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United States 6 per cents
3746 Ditto, deferred,
2500 Ditto, 3. per cents Potowmack Company, 24 shares cost
1001. sterling James River Company, 5 shares, each
cost 100 dollars Bank of Columbia, 170 shares 40 dols. each Bank of Alexandria, besides 20 in the free school
STOCK LIVING, &c.
riding horses, six brood mares, twenty work-
(a) This tract, for the size of it, is valuable, more for its situation than the quality of its soil, though that is good for farming, with a considerable proportion of ground that might very easily be improved into meadow. It lies on the great road from the city of Washington, Alex. andria, and Georgetown, to Leesburgh and Winchester. Åt Difficult Bridge, nineteen miles, from Alexandria, less from the city of Georgetown, and not more than three from Matildaville, at the Great Falls of Potowmack there is a valuable seat on the premises, and the whole is conditionally sold for the sum annexed in the schedule.
(6) What the selling prices of lands in the vicinity of these two tracts are I know not, but compared with those above the ridge, and others below thein, the value annexed will appear moderate; a less one would not obtain them from me.
(c) The surrounding land, not superior in soil, situation, or properties of any sort, sell currently at from twenty to thirty dollars an acre. The lowest price is affixed to these.
(d) The observations made in the last note apply equally to this tract; being in the vicinity of them, and of similar quality, although it lies in another county
(e) This, tract, though small, is extremely valuable. It lies on Potow. mack River, about twelve miles above the town of Bath or Warm Springs, and is in the shape of a horseshoe ; the river running almost round'it. Two hundred acres of it is rich low grounds, with a great abundance of the largest and finest walnut trees; which, with the produce of the soil might (by means of the improved navigation of the Potowmack) be brought to a shipping port with more ease, and at a smaller expense, than that which is transported thirty miles only by land.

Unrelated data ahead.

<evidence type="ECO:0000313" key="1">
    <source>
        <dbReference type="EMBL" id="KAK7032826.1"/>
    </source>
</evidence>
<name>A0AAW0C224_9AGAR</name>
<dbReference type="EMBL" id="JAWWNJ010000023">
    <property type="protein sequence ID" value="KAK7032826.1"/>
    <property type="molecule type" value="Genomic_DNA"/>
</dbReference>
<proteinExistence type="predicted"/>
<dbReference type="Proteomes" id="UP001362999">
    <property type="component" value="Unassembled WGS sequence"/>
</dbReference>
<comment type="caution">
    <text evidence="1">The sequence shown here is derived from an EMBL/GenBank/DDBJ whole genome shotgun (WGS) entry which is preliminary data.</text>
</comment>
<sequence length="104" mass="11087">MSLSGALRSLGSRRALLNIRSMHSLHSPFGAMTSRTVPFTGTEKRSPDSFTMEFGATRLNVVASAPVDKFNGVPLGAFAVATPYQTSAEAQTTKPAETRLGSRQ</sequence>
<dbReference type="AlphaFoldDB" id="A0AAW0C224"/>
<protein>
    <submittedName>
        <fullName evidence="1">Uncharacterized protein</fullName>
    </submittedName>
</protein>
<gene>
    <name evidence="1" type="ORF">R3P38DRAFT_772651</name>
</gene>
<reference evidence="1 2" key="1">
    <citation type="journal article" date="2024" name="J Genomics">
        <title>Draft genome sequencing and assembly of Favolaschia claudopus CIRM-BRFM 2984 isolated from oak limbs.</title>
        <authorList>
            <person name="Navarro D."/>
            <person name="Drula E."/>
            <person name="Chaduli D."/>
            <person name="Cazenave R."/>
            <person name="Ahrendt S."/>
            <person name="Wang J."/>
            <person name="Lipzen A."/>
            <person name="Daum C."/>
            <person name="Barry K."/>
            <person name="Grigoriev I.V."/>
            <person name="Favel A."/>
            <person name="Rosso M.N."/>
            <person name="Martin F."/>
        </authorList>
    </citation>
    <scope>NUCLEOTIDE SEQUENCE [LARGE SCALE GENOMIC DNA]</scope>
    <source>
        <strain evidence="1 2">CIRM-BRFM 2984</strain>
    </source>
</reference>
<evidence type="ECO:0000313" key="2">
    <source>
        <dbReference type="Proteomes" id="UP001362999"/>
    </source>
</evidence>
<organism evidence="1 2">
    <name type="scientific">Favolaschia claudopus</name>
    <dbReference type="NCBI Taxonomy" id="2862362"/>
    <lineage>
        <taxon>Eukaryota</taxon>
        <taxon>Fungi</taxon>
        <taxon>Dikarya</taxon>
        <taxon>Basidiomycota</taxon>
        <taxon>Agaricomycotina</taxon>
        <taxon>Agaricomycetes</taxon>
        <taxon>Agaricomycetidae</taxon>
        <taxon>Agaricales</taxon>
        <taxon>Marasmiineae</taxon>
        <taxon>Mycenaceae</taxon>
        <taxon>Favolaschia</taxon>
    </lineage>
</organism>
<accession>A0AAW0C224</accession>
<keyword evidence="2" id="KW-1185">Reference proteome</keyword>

(f) This tract is of second rate Gloucester low ground; it has no improvements thereon, but lies on navigable water, abounding in fish and oysters. It was received in payment of a debt (carrying interest) and valued in the year 1789, by an impartial gentleman, to 8001. N. B. It has lately been sold, and there is due thereon a balance, equal to what is annexed in the schedule.
(g) These three hundred and seventy-three acres are the third part 4 of an undivided purchase made by the deceased Fielding Lewis, Thomas Walker, and myself, on full conviction that they would become valu. able. The land lies on the road from Suffolk and Norfolk, touches, if I am not mistaken, some part of the navigable water of Nansemond River; the Rich Dismal Swamp is capable of great improvement, and from its situation must become extremely valuable.
(6) This is an undivided interest, which I held in the Great Dismal Swamp Company, containing about four thousand acres, with my part of the plantation, and stock thereon, belonging to the Company in the said Swamp
(i) These several tracts of land are of the first quality, on the Ohio river, in the parts where they are situated, being almost, if not altoge. ther, river bottoms. The smallest of these tracts is actually sold at ten dollars an acre, but the consideration therefor not received. The rest are equally valuable, and sold as high; especially that which lies just below the Little Kenhawa, and is opposste to a thick settlement on the west side of the river. The four tracts have an aggregate breadth upon the river of sixteen miles, and is bounded thereby that distance.
(k) These tracts are situated on the Great Kenhawa River, and the first four are bounded thereby for more than forty miles. It is acknow
ledged by all who have seen them; and the tract containing ten thousand nine hundred and ninety-nine acres, which I have been on myself, I can assert, that there is no richer or more valuable land in all that region; they are conditionally sold for the sum mentioned in the schedule, that is, 200,000 dollars; and if the terms of that sale are not complied with, they will command considerably more. The tract, of which the one hundred and twenty-five acres is a moity, was taken up by GeBeral Andrew Lewis and myself, for and on account of a bituminous spring which it contains, of so inflammable a nature as to burn as freely as spirits, and is nearly as difficult to extinguish.
(i) I am but little acquainted with this land, although I have once been on it. It was received, many years since, in discharge of a debt to me from Daniel Janifer Adams, at the value annexed thereto, and must be worth more. It is very level; lies near the river Potowmack.
(m) This tract lies about thirty miles above the city of Washington, not far from Kittoctan. It is good farming land, and by those who are well acquainted with it, I am informed that it would sell at twelve or fifteen dollars per acre.